Furthermore, his actions are a direct contradiction to the progressive preaching and promise of our Head of State, Dr Masisi,” charged Seduke.

Court records show that the company was recently placed under judicial management but Seduke charges that Mooko

Banners
and his colleagues have “authored a savingram stating that the company is under liquidation, despite having received a letter for IAS about and explaining the meaning of recovery intentions of Judicial Management”.  This publication is in possession of both documents Seduke refereed to. He said after what he described as ill-treatment at the hands of Mooko and his team “he filed a report with DIS complaining of abuse of office by Mooko and his team”.

He added: “I believe that Mooko’s intentions are deliberate in ensuring the collapse of IAS because he is not telling the acting permanent secretary in the Office of the President (Elias) Magosi, the truth about IAS.” For his part, Mooko denied as untrue allegations that he is bent on sabotaging IAS. In a statement dated February 18, 2020, his ministry stated that since 2013, the ministry said it paid tuition fees for all students (Group one to three tuition being paid in advance) for the entire duration of the programme including ratings.

The ministry continued to fulfil its financial obligations in accordance with the sponsorship agreement between the students and the ministry. So far, the ministry has sponsored seven groups of students. Sometime in 2015, the ministry said it received numerous complaints from students about delays in their training due to shortage of aircraft and instructors, inadequate training and equipment amongst other things.  Due to this, the ministry said, a large majority of students have not completed all components of their training within the stipulated duration of the sponsorships.

“All students from groups one to three have not attained their ratings, a component, which is required for practicing as commercial pilots despite payment having been made for this component.  This, therefore, means IAS owes the Ministry the money paid for ratings, which it failed to deliver.  The ministry intends to institute necessary processes that will lead to the recovery of the money that has been paid to IAS to cater for the ratings component,” the ministry stated. The ministry denied that it owes IAS any tuition fees.

It is understood that matters came to a head when the academy was allegedly subjected to ill-treatment by Mooko following a numerical error of about P18.7 million.   Seduke explained that he had “erroneously invoiced government less than what is required to deliver the contractual agreement for enrolment of pilot students at the academy”.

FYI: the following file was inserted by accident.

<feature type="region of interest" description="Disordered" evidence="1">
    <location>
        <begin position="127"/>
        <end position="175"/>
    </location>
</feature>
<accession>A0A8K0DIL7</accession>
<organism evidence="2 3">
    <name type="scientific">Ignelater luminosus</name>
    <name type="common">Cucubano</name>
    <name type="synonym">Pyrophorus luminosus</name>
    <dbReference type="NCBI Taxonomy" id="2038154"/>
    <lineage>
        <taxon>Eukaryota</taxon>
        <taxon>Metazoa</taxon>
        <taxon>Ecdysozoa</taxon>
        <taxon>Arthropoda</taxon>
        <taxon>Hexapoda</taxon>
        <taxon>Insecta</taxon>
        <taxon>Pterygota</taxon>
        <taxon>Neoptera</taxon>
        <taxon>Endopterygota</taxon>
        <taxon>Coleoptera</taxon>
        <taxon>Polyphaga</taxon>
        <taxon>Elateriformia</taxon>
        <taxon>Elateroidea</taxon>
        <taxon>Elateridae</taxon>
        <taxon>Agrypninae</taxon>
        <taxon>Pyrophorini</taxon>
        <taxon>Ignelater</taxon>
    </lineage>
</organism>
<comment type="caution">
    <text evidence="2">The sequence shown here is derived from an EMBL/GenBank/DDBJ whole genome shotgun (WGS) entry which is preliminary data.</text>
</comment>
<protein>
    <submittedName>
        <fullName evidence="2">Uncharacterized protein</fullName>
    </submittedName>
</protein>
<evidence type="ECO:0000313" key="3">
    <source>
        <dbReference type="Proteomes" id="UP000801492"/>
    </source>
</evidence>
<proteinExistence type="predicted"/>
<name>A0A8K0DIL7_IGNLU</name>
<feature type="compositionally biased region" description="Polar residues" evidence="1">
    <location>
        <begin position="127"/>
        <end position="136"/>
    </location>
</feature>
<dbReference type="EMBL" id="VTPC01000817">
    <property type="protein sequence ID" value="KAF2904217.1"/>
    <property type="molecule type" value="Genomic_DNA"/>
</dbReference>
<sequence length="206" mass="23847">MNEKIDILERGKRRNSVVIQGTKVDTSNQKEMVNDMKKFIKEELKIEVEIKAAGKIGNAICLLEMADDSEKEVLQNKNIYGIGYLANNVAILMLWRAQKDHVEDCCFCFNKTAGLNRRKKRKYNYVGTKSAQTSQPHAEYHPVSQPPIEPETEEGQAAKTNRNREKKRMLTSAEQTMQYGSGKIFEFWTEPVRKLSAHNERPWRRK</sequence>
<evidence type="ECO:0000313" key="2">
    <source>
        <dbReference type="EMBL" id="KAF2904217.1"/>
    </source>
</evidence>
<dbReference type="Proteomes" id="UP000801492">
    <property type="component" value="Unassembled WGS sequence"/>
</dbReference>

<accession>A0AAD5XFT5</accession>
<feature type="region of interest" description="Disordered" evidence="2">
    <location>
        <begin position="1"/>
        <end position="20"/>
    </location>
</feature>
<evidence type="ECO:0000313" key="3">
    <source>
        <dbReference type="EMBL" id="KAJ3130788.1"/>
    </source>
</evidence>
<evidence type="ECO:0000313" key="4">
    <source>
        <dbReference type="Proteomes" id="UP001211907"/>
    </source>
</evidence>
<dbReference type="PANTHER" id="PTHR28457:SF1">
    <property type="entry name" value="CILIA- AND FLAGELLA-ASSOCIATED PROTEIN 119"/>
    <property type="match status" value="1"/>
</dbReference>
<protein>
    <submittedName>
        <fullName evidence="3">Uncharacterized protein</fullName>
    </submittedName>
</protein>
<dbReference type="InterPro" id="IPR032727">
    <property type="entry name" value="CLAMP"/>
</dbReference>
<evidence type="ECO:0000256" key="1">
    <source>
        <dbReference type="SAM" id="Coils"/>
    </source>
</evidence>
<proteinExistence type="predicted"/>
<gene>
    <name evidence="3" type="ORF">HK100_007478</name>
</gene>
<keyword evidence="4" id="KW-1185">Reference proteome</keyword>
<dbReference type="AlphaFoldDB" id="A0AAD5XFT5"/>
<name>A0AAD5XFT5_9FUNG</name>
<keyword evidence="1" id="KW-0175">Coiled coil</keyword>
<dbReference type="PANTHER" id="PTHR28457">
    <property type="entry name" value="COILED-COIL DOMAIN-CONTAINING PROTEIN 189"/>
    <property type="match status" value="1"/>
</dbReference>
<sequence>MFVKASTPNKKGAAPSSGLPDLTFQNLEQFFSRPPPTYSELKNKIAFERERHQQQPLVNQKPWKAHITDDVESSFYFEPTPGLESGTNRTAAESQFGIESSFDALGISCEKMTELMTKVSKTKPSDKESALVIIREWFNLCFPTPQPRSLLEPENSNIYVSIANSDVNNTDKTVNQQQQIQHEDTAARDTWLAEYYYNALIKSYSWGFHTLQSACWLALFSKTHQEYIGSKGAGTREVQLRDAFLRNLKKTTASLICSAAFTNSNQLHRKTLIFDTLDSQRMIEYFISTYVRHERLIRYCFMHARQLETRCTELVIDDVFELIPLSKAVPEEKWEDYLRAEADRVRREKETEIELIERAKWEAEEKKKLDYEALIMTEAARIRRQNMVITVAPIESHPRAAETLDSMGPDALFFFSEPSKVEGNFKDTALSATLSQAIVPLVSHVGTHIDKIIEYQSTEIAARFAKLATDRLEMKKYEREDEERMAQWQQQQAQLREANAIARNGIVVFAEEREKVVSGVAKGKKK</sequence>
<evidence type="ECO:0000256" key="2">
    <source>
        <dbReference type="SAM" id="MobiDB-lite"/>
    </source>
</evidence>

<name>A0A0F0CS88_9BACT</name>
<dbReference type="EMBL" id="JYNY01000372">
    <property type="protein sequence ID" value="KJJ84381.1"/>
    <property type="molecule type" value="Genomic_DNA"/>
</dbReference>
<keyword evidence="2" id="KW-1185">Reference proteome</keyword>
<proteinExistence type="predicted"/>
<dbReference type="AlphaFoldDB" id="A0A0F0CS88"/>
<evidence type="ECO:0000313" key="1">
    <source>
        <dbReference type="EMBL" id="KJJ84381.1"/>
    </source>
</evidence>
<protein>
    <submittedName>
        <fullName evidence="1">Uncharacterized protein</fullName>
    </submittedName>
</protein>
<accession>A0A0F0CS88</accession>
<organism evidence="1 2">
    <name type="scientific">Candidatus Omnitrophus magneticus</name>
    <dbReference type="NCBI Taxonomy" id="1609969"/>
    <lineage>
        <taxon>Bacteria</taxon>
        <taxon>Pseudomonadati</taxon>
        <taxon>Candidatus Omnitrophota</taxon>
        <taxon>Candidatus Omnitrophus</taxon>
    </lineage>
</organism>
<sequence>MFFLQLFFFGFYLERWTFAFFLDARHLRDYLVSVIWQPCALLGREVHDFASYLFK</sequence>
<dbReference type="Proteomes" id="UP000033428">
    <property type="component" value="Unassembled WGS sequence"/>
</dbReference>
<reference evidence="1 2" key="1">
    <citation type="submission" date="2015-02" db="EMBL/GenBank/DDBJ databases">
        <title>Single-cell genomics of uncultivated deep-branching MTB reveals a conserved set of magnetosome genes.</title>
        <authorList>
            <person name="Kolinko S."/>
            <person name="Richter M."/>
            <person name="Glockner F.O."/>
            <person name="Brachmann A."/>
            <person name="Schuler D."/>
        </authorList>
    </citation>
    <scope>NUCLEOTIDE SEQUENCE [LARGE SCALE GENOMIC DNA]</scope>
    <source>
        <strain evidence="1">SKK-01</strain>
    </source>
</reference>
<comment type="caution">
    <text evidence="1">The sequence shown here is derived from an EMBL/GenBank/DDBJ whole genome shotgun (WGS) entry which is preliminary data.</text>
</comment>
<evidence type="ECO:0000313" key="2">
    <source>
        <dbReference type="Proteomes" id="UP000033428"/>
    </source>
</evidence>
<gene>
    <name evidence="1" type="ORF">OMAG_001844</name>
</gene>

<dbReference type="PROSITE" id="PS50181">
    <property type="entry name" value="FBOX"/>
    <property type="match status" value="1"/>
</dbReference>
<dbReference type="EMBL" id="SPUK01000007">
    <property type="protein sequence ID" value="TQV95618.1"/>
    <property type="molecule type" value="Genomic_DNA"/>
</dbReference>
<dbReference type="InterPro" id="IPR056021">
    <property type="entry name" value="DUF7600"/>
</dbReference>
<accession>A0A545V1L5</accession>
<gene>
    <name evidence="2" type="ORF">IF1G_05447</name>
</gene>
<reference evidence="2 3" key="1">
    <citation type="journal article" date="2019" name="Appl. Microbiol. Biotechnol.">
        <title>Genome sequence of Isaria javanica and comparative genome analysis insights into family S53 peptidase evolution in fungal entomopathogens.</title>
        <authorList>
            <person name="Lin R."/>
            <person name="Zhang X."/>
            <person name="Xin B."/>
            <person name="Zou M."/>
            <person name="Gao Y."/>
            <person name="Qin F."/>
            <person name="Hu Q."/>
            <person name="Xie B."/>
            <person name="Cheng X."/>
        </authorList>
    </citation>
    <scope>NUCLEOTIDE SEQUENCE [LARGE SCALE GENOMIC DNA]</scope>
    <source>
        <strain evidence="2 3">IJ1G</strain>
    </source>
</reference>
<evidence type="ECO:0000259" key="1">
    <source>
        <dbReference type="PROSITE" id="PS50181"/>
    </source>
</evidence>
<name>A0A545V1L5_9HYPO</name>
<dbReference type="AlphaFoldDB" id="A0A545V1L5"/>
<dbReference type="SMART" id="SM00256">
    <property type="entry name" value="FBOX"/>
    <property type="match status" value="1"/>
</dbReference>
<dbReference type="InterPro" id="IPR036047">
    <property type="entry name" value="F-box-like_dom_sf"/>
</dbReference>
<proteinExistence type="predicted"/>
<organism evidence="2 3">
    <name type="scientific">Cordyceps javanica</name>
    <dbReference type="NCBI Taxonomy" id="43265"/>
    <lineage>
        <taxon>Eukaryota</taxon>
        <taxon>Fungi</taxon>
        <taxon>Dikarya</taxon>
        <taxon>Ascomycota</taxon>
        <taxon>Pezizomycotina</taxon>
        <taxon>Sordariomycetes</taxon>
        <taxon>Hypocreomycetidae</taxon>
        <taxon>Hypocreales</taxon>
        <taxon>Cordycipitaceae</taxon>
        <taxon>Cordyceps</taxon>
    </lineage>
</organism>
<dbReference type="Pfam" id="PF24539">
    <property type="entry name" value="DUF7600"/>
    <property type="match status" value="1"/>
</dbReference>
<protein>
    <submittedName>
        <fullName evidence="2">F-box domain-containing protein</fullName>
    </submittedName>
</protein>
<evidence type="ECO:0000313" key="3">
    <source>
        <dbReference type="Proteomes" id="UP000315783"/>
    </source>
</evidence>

Seduke would continue to say that, “Our invoices that were paid all have a clause that gives us the privilege to correct errors that may be found on them. In the same way that the ministry would be within its right to demand a refund if they had been overcharged by IAS”.

He emphasised that the error caused cashflow issues in the past and that all the students’ complaints and operational challenges are directly related to cashflow issues. He claimed that there has never been a training quality issue because IAS still has local and international certification and that students continue to be independently examined and issued respective licenses, by the CAAB.

He alleged that “Mooko and his team have deliberately exaggerated issues and suffocated an academy that has graduated 101 commercial pilots, of which close to 90 are reportedly employed”. 

Seduke would conclude the matter stating that what “the academy owes the ministry, is the completion of training, but logically IAS must be paid the tuition fee that correctly ought to have been done. It is very regrettable that such a simple issue now has left students frustrated and in limbo since May 2019 and the IAS staff unpaid for several months.”

On another related issue, Seduke distanced himself from any links with former president Ian Khama and the former director general of DIS, Isaac Kgosi.  He added that sometime last year he was amongstthose who were raided by DIS as he was suspected to have links with Khama and Kgosi, but investigations by the agency have since established that to be untrue.

Acknowledging that he owes the Botswana Revenue Services (BURS) like any other businesses in Botswana, Seduke said the revenue collection organisation and DIS did not also find any link between him, Khama and Kgosi.



News

Banners
Banners

Selefu

BDP solidarity

Latest Frontpages

Todays Paper Todays Paper Todays Paper Todays Paper Todays Paper Todays Paper
Banners